Why is folic acid important during pregnancy?
Folic acid is a B vitamin found in many supplements and fortified foods. It’s the synthetic form of folate. Folic acid is used by your body to make new cells and produce DNA. It’s required for normal growth and development throughout your life.
Taking folic acid is particularly vital before and during pregnancy. It’s important for the proper organ development of a developing baby.
Research shows that taking folic acid before you get pregnant may help prevent birth defects including serious neural tube defects such as spinal bifida, encephalocele (rarely), and anencephaly.
What are the health benefits of taking folic acid during pregnancy?
Approximately 3,000 babies are born with neural tube defects in the United States each year. Normally, the neural tube develops into the spinal cord and brain by 28 weeks after conception.
If the neural tube doesn’t close properly, neural tube defects occur. Anencephaly is a condition in which the brain doesn’t develop properly. Babies born with anencephaly cannot survive. Babies born with spinal bifida or encephalocele may face multiple surgeries, paralysis, and long-term disability.
According to a 2015 meta-analysis, maternal folic acid supplementation significantly decreases the risk of congenital heart defects. These defects occur in 8 out of every 1,000 births in the United States each year. According to the American Heart Association, they happen when the heart or blood vessels don’t grow normally before birth. They may impact the interior walls of the heart, the heart valves, or the arteries and veins of the heart.
Research also shows folic acid supplementation in early pregnancy may help prevent cleft lip and cleft palate. These birth defects occur if parts of the mouth and lip do not merge together properly during the first six to 10 weeks of pregnancy. One or more surgeries are usually needed to correct the condition.
How much folic acid do you need?
All pregnant women should take at least 400 micrograms (mcg) of folic acid daily. Many pre-natal vitamins contain 600 mcg of folic acid.
Taking folic acid after you discover you’re pregnant may not be soon enough. Many women don’t realize they’re pregnant until six weeks or more after conception. Neural tube defects occur during the first month of pregnancy, often before you realize you’re pregnant.
To make sure you have enough folic acid in your body to prevent neural tube defects, the CDC recommends women who plan to become pregnant or who are of childbearing age take 400 mcg of folic acid daily.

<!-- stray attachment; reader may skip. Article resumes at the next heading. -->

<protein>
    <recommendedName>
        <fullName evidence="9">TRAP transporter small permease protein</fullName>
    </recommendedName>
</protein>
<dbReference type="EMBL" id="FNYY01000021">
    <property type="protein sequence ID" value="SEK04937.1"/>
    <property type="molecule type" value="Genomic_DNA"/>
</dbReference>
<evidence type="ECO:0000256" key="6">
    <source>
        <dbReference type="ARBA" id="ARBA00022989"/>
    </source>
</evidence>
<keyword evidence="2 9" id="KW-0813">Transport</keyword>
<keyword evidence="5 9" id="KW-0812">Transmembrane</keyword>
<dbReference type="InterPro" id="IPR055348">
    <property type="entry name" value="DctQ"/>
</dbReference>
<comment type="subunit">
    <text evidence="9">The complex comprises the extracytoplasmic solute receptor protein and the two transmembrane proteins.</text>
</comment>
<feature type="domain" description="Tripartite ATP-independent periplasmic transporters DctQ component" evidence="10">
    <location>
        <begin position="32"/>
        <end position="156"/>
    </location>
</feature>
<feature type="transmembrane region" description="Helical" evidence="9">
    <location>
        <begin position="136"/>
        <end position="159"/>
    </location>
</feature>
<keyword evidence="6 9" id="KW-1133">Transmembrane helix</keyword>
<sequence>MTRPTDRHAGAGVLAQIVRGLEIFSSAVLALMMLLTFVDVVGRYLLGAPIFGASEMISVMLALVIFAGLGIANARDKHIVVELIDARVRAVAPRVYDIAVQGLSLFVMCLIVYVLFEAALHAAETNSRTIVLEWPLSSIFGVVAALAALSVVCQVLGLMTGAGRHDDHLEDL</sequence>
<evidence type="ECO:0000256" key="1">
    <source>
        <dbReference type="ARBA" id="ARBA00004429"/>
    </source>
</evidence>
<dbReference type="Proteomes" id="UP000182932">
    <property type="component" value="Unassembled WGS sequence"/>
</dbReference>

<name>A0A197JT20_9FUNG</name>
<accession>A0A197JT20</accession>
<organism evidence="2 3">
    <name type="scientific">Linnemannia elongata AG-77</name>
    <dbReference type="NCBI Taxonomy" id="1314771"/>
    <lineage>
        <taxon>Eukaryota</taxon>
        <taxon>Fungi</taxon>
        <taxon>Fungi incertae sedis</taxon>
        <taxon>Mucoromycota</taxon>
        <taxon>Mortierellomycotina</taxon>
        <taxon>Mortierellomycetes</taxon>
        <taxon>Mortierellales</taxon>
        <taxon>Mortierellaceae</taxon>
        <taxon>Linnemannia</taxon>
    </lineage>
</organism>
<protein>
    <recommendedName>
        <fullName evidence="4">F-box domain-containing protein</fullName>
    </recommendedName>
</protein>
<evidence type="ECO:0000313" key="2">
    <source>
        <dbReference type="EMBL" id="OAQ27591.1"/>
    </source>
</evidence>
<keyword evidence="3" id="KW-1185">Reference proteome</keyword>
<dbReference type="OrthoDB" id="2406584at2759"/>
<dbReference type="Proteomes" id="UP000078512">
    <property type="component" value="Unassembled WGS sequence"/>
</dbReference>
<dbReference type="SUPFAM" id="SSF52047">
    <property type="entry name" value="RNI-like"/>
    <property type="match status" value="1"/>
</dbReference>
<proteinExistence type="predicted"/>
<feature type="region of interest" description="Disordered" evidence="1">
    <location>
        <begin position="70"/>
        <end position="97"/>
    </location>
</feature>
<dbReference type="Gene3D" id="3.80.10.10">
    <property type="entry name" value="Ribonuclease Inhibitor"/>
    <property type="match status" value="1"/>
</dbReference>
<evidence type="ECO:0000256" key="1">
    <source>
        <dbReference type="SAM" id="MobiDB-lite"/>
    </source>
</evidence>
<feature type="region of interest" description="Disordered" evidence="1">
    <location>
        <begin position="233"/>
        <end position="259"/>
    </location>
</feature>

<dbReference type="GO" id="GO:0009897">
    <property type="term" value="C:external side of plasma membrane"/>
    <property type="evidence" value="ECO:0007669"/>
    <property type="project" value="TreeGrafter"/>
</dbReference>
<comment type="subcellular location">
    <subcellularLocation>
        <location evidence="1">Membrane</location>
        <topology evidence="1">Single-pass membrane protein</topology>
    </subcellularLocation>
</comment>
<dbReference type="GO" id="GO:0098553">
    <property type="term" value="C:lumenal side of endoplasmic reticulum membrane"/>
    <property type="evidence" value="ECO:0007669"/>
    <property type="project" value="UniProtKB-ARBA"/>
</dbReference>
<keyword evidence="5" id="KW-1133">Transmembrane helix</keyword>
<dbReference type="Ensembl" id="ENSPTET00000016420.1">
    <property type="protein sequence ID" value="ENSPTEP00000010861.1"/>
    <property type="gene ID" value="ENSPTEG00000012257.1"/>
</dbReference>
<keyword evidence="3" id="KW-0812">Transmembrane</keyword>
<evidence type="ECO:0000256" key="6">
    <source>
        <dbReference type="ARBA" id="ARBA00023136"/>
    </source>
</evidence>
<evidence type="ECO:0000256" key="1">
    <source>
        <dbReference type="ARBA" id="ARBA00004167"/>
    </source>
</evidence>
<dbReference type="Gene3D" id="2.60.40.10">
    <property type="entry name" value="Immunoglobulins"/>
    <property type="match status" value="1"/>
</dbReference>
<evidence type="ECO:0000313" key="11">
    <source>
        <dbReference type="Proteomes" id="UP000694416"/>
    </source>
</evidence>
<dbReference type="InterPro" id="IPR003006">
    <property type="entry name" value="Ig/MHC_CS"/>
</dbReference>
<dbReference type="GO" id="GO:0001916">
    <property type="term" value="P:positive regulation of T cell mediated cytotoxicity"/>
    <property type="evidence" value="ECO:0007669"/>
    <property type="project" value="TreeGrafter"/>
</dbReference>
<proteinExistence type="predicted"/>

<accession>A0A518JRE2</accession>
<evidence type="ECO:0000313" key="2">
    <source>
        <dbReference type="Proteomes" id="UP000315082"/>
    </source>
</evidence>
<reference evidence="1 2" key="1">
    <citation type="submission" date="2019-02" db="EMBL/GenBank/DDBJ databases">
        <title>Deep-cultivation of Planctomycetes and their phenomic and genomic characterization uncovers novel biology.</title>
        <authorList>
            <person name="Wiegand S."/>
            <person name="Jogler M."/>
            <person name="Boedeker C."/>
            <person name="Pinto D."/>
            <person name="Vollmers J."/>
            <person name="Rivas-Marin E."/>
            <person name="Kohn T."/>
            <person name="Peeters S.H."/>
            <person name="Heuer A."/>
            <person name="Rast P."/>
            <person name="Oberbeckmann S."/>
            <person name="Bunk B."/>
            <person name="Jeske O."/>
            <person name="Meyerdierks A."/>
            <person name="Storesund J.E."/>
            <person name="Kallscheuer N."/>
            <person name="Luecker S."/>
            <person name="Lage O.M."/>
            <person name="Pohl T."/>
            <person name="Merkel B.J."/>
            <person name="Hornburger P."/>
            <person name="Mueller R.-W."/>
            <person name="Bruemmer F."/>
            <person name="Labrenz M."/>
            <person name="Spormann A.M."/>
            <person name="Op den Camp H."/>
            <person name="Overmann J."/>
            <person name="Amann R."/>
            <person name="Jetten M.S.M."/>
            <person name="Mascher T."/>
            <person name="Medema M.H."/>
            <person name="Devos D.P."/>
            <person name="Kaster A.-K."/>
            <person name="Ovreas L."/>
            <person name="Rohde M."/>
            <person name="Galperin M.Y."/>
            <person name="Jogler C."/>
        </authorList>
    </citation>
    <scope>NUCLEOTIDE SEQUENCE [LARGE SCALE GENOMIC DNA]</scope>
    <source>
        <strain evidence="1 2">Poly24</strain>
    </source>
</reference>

If you’ve already given birth to a child with a neural tube defect, you may need higher doses of folic acid in the months leading up to your next pregnancy and during the first few months of pregnancy. Your doctor can advise you on the right dose.
You may also need higher doses of folic acid if you:
- have kidney disease and are on dialysis
- have sickle cell disease
- have liver disease
- drink more than one alcoholic beverage daily
- take medications to treat epilepsy, type 2 diabetes, lupus, psoriasis, rheumatoid arthritis, asthma, or inflammatory bowel disease
Can you get enough folic acid from foods?
Natural folate is found in many foods including leafy greens, beets, and broccoli. Some foods in the United States are fortified with folic acid. These include:
- orange juice
Many servings of fortified breakfast cereals contain 100 percent of the folic acid you need. Even so, it may be hard to know exactly how much you’re getting unless you track the amounts of folate and folic acid in everything you eat. There’s no guarantee that you will get enough folic acid from food alone, so a supplement is important.
If you have morning sickness in early pregnancy, it may be difficult to eat enough fortified foods to get the folic acid you need. To make sure you get enough folic acid, doctors will usually recommend taking a folic acid supplement or a prenatal vitamin which contains folic acid before and during pregnancy.
You can’t get too much natural folate from foods. However, you should not consume more than 1,000 mcg (1 mg) of folic acid (from vitamins, fortified foods, or a combination of both) daily.
There’s no way to prevent all birth defects with 100 percent certainty. Taking adequate amounts of folic acid before and during pregnancy may help decrease your risk of:
- neural tube defects
- congenital heart defects
- cleft palate
- cleft lip
If pregnancy is in your future, consider adding a prenatal vitamin to your daily routine. Prenatal vitamins are available in capsule, tablet, and chewable forms. To avoid stomach upset, take prenatal vitamins with food. Always talk to your doctor about taking the correct dose of prenatal vitamin because taking too many supplements can be toxic for your baby-to-be.
You should also add foods fortified with folic acid to your diet. Don’t wait until you find out you’re pregnant to get serious about folic acid. By then, it may be too late. Talk to your doctor to determine the right amount of folic acid you’ll need.